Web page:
Object of the Week: A List of Manuscripts Ruined by Water
From 1976, Anthony Burgess lived in a top-floor apartment on rue Grimaldi in Monaco. In 1988, there was an ingress of water from the roof of the building, which partly destroyed Burgess’s collection of manuscripts. According to a letter in the Burgess Foundation’s archive, the papers were being stored in a spare bathroom. Shortly after the flood, in the course of making an insurance claim, Burgess compiled a list of damaged literary works.
Some of the manuscripts claimed to have been ruined by the flood are well known. Burgess’s original screenplay version of the James Bond adventure The Spy Who Loved Me, commissioned by Albert ‘Cubby’ Broccoli in 1975, includes one or two characters from his own spoof Bond novel, Tremor of Intent (1966). In You’ve Had Your Time (1990), Burgess details the plot of the screenplay, in which Bond faces an enemy described as ‘an Orson Welles monster based on my own character Theodorescu, crippled and confined to a wheelchair, tended by a Scottish Presbyterian doctor.’ While Burgess claimed that his typescript was destroyed by the flood, there is a version of the same work in the collection of Burgess papers at the Harry Ransom Center in Austin, Texas. The film, starring Barbara Bach and Roger Moore, was released in 1977. The screenplay credit went to Christopher Wood and Richard Maibaum.
Puzzlingly, the manuscript of Burgess’s book about the language of James Joyce, Joysprick, also appears on the list of works destroyed. Yet the undamaged typescript is present in the collection of the Burgess Foundation in Manchester.
Other items from the list of lost manuscripts were never published or produced. Burgess makes reference to a 120-page film adaptation of T.S. Eliot’s famous poem, The Waste Land. The only published reference to this script appears in You’ve Had Your Time: ‘I made a television version of The Waste Land and then lost it.’ It seems that the film script no longer exists, but Burgess’s musical setting of the poem is in the Manchester and Texas archives, although the list of damaged works suggests that it was destroyed by the flood. The setting for narrator, soprano and small ensemble was first performed in 1978.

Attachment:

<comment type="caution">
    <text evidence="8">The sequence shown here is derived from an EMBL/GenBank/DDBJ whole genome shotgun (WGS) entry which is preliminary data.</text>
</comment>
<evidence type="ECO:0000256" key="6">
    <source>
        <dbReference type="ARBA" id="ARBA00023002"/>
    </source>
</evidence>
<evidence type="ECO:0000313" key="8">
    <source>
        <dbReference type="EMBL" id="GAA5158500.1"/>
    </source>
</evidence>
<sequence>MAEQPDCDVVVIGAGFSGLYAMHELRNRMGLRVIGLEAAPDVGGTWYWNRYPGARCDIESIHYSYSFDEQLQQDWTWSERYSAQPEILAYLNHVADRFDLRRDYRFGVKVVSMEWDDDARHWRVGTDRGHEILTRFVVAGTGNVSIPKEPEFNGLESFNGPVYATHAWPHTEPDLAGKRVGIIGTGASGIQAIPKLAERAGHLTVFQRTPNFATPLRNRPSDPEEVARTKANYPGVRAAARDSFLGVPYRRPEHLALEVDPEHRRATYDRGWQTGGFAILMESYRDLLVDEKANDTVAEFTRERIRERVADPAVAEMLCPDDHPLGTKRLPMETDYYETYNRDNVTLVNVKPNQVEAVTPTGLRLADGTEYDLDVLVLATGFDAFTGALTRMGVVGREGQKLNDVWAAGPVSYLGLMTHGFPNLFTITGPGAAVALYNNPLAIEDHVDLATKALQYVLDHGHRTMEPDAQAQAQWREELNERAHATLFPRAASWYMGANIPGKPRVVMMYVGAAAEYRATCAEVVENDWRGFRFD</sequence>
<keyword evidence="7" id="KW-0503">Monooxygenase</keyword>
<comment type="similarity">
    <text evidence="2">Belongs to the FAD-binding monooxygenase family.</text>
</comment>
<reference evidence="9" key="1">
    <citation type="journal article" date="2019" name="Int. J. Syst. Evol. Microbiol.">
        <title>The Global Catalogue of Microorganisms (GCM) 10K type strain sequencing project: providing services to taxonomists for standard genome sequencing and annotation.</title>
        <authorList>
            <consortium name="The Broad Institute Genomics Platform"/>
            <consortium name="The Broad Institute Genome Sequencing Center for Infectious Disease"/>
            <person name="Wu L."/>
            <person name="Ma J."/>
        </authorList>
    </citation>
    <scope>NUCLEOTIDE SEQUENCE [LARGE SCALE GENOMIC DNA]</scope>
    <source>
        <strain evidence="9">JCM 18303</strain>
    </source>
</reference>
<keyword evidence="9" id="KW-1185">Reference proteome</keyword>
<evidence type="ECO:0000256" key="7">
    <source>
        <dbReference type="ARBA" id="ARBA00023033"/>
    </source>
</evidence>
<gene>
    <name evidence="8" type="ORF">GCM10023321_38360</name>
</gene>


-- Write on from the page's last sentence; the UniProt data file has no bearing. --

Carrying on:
Burgess also mentions the loss of his musical setting of Gerard Manley Hopkins’s The Wreck of the Deutschland, which was written in 1982. This piece has never been performed, although Burgess writes about its creation in This Man and Music (1982). A complete version of this work survives as a full orchestral score at the Ransom Center.
Another item on the list refers to an unfinished novel titled It Is the Miller’s Daughter. Dating from the 1960s, this novel was to be set in the France of Louis XIV, in a small village near the Belgian border. The plot concerns a boy who falls in love with the miller’s daughter while the village’s water well is being decommissioned by the national government. The theme of the book, Burgess wrote, was the problem of ‘submission to a central authority’. The opening chapter of the novel was published in Transatlantic Review in 1967.
The first chapter is all that remains from this lost novel, though a poem from the text appears, stripped of its context, in You’ve Had Your Time. Burgess writes in his insurance letter that the novel was ‘discontinued because of this loss’, but it is clear from the date of the flood that more than 20 years had passed since he decided to abandon it.
It is also interesting that Burgess records the loss of the ‘first movement of a symphony.’ Following the performance of his Symphony in C in Iowa in 1975, there is some evidence that he was planning to write a another symphony in or around 1984. While this project remained incomplete, there are sketches and pages of completed score elsewhere in the archive, which suggest that it was a serious undertaking, possibly begun in response to an offer from an orchestra to perform another full-length symphonic work.
There are some other water-damaged items in the Burgess Foundation’s collection, including a first edition of Don DeLillo’s Americana (1971), and a score titled Jungle Rhapsody, dating from around 1975. While these items do not appear on the list of manuscripts, it is clear from their condition that they have suffered a similar fate.
Burgess’s library and papers were the victims of other natural disasters, including in Malaya, where termites munched his copy of A Portrait of the Artist as a Young Man and the humidity destroyed his collection of vinyl records. The half-eaten Joyce novel remains in the Foundation’s book collection, but the list of water-damaged manuscripts may represent only a small proportion of the works which have been lost with no hope of recovery.